Employee Involvement and Participation

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					    Employee Involvement and
          Participation
• Overview
• Consultation and the law
• Employee participation and trade unions
• Employer choice and employee consultation
  outcomes
• Consultation in the UK
• The challenge ahead
                                          1
                 Overview
• Proposed EU directive on on informing and
  consulting employees
• Pressures of globalisation have intensified
  competition
• Decline of trade unions - representation gap
• Employee involvement and participation
  encompassing a range of mechanisms
• Direct or indirect participation
• Information and consultation                 2
                Overview
• Direct and indirect participation
• Mutual reinforcement and interaction
• Structured approach - high involvement
  management
• managerial attitudes
• Freeman and Pendleton - information/
  consultation and profit-sharing and share
  option plans
                                              3
                    Overview
• ‘This robust relationship fits well with
  economic logic. If an employer pays workers
  in ways that depend on business performance,
  it should benefit from communicating about
  that performance and should offer workers
  ways to contribute to improving performance.
  Conversely, firms that give workers greater
  decision-making authority at their workplace
  should also want to give them incentives to
  make decisions in the interests of the business’
  (Freeman, 2000)                                    4
      Consultation and the law
• Current legal obligations
• certain transfer of undertakings
• over collective redundancies
• on issues of health and safety at the
  workplace
• as part of the information and consultation
  requirements for European works councils
  in large multinational companies operating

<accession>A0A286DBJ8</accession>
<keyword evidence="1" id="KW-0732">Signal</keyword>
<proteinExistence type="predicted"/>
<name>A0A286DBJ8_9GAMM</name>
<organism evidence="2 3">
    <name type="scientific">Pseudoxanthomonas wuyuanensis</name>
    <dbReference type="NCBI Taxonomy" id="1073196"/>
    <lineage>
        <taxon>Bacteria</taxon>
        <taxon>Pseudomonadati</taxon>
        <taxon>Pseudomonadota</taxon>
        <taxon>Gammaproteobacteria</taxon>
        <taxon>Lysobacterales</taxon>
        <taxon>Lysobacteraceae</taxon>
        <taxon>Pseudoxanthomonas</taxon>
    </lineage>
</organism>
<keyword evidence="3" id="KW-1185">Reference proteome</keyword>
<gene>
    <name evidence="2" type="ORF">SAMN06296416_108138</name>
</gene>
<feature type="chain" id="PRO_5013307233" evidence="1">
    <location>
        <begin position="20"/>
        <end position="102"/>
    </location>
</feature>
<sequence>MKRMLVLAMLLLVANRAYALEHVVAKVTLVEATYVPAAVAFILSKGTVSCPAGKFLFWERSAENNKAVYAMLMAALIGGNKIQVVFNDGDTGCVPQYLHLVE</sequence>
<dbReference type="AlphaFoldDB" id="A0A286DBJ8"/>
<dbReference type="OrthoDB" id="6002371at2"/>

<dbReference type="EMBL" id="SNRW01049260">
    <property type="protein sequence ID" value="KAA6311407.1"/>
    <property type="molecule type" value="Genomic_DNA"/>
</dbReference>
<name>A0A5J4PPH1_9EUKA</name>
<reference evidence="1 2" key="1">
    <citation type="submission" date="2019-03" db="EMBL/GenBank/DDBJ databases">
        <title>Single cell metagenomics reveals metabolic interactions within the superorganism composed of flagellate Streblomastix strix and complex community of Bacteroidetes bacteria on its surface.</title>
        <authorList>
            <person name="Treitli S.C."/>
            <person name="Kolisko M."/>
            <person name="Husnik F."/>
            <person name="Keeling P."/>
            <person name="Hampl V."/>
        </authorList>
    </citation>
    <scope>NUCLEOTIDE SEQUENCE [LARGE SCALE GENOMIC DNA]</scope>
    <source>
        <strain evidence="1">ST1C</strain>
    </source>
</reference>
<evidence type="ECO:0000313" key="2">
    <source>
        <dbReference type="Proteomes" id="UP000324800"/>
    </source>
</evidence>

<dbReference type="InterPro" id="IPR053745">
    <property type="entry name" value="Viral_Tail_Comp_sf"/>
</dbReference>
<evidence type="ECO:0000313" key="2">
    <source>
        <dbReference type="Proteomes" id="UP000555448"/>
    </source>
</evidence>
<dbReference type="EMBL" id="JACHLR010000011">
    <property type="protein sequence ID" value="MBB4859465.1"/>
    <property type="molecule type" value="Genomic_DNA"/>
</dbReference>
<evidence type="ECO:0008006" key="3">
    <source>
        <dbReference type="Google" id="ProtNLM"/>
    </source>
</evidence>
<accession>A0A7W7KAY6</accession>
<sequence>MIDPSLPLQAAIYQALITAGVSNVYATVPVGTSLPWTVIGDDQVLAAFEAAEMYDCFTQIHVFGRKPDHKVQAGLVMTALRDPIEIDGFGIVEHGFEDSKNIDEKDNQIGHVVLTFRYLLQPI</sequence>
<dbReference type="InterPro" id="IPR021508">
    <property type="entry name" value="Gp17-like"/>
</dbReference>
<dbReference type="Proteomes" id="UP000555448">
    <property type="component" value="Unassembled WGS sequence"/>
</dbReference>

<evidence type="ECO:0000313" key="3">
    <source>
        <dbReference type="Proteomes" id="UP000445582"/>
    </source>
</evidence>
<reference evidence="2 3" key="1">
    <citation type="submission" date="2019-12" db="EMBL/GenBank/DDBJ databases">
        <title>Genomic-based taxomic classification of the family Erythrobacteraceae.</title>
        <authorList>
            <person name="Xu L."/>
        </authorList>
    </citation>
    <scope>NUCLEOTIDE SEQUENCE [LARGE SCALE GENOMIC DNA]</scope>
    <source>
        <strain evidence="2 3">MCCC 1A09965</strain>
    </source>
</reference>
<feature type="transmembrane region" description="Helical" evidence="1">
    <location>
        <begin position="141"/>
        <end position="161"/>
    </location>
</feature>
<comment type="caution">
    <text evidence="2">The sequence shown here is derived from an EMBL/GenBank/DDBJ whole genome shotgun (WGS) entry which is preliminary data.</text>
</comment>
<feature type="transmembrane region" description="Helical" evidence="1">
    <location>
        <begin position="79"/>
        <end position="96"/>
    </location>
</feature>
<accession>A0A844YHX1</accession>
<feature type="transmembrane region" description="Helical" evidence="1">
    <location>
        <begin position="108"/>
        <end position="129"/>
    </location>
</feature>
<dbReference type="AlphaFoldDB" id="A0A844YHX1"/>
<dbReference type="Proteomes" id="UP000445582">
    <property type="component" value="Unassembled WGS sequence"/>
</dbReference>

across Europe                                 5
     Consultation and the law
• Proposed legal initiatives
• European Company Statute
• European National information and
  consultation
• Depend on how UK government transpose the
  directive into UK law




                                              6
  General framework for informing
     and consulting employees
• Formally adopted and came into force on 23 March
• This Directive will eventually apply to undertakings
  or businesses in Member States with at least 50
  employees (or establishments with 20 employees or
  more), and will require them to inform and consult
  their employees in good time about issues directly
  affecting work organisation, job security and
  employment contracts regarding terms and conditions
• Firms with more than 150 employees have until 23
  March 2005 to set up information and consultation
  procedures; more than 100 employees have until 23
  March 2007; more than 50 employees until 23 March
  2008
                                                         7
  General framework for informing
     and consulting employees
• The Directive draft regulations set out processes that
  force employers to establish an information and
  consultation framework when a valid request has been
  initiated by 10 per cent of employees in a firm.
• If there are existing arrangements, 40 per cent or more
  must endorse the request in a ballot.
• If existing arrangements do not satisfy the Directive’s
  requirements, the employer must seek to reach a
  negotiated agreement with ‘genuine employee